A Panoramic All-sky All-time Near InfraRed and Optical Technosignature Finder

PANOSETI Description

PANOSETI is a novel optical and near-infrared (350 - 1650 nm) instrument designed to greatly enlarge the current Search for Extraterrestrial Intelligence (SETI) phase space. The Pulsed All-sky Near-infrared Optical SETI (PANOSETI) observatory will be a dedicated SETI facility that aims to increase sky area searched, wavelengths covered, number of stellar systems observed, and duration of time monitored. This observatory will offer an "all-observable-sky" optical and wide-field near-infrared pulsed technosignature and astrophysical transient search that is capable of surveying the entire northern hemisphere. The final implemented experiment will search for transient pulsed signals occurring between nanosecond to second time scales.


~10,000 square degrees of Instantaneous Field-of-view

Visible and Near-infrared coverage

High-speed infrared detectors working in coincidence

High-time resolution Astronomy

The PANOSETI experiment

Fast time resolutions (nano-seconds to seconds) have barely been explored and represents an observational limit with current ground and space-based facilities, especially since facilities are unable to represent large sky coverage with high duty cycles. Even with these limitations, new flavored transient sources are being found at shorter timescales (seconds), e.g., ASASSN-15lh. GRB afterglows can be observed for seconds to hours after the initial triggering event, but there have been no known observations that extend down to milli-seconds to seconds for rapid follow-up (hatched area). GRB 080319B, the brightest recorded GRB in 2008, resides above the y-axis at 10^(51) erg s-1. Stellar variability from cataclysmic variables, Cepheids, stellar ares are typically less than 1034 erg s-1. PANOSETI will be capable of exploring luminous transient and variable phenomena from nanoseconds to seconds (grey area).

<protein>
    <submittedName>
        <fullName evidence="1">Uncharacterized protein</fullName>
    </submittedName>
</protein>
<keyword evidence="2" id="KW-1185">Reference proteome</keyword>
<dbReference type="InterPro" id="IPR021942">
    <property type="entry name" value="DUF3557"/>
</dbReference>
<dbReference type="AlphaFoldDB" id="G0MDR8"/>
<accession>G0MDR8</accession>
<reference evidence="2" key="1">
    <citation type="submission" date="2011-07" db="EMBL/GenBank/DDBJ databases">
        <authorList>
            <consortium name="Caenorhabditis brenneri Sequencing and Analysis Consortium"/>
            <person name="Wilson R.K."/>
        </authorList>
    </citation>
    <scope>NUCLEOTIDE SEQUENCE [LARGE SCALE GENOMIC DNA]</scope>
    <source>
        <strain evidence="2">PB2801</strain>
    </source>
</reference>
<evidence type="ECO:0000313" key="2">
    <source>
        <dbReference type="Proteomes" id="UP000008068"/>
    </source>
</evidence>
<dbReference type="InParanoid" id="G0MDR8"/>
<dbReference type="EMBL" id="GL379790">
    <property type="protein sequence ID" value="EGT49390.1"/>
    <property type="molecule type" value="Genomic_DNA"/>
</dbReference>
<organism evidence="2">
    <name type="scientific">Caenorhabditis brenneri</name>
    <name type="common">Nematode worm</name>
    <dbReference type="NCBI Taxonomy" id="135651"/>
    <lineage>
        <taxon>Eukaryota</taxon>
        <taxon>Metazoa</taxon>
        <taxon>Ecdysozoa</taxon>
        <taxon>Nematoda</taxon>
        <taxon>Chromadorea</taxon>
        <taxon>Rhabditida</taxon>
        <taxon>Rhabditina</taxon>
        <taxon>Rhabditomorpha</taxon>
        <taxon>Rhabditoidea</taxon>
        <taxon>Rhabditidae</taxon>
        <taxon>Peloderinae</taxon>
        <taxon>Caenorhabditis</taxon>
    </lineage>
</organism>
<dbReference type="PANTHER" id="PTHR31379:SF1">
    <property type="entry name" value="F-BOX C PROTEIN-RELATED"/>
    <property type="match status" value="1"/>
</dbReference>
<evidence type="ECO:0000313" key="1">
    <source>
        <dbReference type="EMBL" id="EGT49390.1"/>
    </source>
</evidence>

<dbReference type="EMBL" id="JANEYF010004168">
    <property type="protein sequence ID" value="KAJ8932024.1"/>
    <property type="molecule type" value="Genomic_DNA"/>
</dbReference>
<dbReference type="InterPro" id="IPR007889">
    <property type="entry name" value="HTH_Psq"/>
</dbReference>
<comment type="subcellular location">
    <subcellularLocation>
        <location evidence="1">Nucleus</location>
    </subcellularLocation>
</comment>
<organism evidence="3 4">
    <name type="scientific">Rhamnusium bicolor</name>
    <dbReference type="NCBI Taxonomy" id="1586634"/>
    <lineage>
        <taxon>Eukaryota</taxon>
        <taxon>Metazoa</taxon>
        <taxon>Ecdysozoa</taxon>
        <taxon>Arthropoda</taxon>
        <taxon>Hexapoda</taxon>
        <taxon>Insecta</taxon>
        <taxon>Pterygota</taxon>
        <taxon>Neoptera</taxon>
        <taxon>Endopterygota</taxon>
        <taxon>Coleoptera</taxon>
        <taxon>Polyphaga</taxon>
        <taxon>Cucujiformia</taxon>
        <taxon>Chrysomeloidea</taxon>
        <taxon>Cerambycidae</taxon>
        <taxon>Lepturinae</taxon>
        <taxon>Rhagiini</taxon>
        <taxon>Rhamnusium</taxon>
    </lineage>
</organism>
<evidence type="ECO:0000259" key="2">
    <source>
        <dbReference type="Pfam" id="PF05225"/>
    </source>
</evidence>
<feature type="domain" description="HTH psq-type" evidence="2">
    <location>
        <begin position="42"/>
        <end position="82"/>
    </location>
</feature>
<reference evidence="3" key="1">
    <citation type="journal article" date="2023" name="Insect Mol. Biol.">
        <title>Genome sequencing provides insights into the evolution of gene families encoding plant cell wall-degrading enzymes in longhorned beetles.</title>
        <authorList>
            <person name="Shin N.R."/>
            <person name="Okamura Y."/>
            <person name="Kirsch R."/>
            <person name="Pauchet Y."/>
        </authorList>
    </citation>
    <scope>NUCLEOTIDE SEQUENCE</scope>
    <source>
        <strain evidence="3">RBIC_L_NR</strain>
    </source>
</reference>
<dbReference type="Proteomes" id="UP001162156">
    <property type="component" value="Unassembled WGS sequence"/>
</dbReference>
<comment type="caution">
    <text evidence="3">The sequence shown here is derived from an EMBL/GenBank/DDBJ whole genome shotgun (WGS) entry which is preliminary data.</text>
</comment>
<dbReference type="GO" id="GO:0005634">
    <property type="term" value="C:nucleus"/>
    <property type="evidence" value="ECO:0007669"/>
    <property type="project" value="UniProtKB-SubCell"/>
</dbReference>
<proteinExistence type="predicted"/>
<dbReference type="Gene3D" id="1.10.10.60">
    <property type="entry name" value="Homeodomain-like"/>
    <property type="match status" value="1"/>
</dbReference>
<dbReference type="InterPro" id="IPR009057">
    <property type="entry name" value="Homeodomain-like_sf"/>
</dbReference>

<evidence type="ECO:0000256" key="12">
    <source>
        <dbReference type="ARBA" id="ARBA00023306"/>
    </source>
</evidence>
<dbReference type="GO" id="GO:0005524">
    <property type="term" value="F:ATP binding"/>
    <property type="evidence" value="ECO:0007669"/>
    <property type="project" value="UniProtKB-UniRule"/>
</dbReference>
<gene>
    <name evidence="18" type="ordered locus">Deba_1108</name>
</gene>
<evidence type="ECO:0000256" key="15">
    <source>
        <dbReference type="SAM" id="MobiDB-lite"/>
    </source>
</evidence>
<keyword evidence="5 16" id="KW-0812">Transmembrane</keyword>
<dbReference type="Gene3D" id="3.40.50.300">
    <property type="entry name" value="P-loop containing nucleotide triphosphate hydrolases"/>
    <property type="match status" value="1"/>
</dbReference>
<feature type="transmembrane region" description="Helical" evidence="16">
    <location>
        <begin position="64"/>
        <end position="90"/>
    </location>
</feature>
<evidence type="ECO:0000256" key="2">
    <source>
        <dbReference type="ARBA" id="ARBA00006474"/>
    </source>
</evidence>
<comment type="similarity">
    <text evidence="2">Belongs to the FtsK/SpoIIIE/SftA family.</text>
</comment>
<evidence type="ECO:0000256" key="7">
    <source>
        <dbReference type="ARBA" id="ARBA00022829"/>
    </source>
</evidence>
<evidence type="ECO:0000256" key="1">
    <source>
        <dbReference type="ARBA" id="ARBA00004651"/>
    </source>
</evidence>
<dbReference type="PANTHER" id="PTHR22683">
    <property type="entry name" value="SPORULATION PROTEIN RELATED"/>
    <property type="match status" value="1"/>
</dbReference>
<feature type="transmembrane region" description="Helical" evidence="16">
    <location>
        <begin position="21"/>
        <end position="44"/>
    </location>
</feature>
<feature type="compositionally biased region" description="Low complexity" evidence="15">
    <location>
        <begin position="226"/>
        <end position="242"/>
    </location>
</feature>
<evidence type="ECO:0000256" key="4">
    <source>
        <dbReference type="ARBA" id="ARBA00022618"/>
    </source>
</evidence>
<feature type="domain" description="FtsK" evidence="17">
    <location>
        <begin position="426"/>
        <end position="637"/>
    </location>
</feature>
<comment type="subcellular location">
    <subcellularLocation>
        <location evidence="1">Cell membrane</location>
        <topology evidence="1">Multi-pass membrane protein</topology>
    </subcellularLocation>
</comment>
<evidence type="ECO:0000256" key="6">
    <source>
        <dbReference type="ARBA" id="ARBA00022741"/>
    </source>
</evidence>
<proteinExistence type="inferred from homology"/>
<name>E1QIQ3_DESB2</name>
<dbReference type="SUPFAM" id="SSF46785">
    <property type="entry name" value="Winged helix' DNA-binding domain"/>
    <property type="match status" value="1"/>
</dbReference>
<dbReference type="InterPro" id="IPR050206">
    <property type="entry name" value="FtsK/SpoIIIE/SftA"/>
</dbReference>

The PANOSETI instrument

This instrument is aimed to search for technosignatures by means of detecting nano- to second light pulses that could have been emitted, for instance, for the purpose of interstellar communications or energy transfer. We present an instrument conceptual design based upon an assembly of 198 refracting 0.5-m telescopes tessellating two geodesic domes. This design produces a regular layout of hexagonal collecting apertures that optimizes the instrument footprint, aperture diameter, instrument sensitivity and total field-of-view coverage. We also present the optical performance of some Fresnel lenses envisaged to develop a dedicated panoramic SETI (PANOSETI) observatory that will dramatically increase sky-area searched (pi steradians per dome), wavelength range covered, number of stellar systems observed, interstellar space examined and duration of time monitored with respect to previous optical and near-infrared technosignature finders.

Innovative instrumentation

We will use multi-pixel photon counter (MPPC) detectors for optical (300 -850 nm) and near-infrared (850- 1650 nm) wavelengths. An MPPC is an array of independent Geiger-mode avalanche photodiodes (APD), whose outputs are summed to a single terminal; this single pixel exhibits excellent pulse-height resolution, since each sub-pixel generates either a fully saturated pulse or is dormant. This program is a collaboration between UC San Diego, Harvard University, UC Berkeley, Caltech, and SETI Institute. Team Members: Shelley Wright (PI, UCSD), Franklin Antonio (Qualcomm), Michael Aronson (Electronic Packaging Man), Samuel Chaim-Weismann (Berkeley), Maren Cosens (UCSD), Frank Drake (SETI Institute), Paul Horowitz (Harvard), Andrew Howard (Caltech), Jérôme Maire (UCSD), Rick Raffanti (Techne Instruments), Andrew Siemon (Berkeley), Remington Stone (Lick Observatory), Richard Treffers (Starman Systems), Avinash Uttamchandani (Harvard), Dan Werthimer (Berkeley, Space Sciences Laboratory) For more information on PANOSETI, please read our 2018 SPIE papers.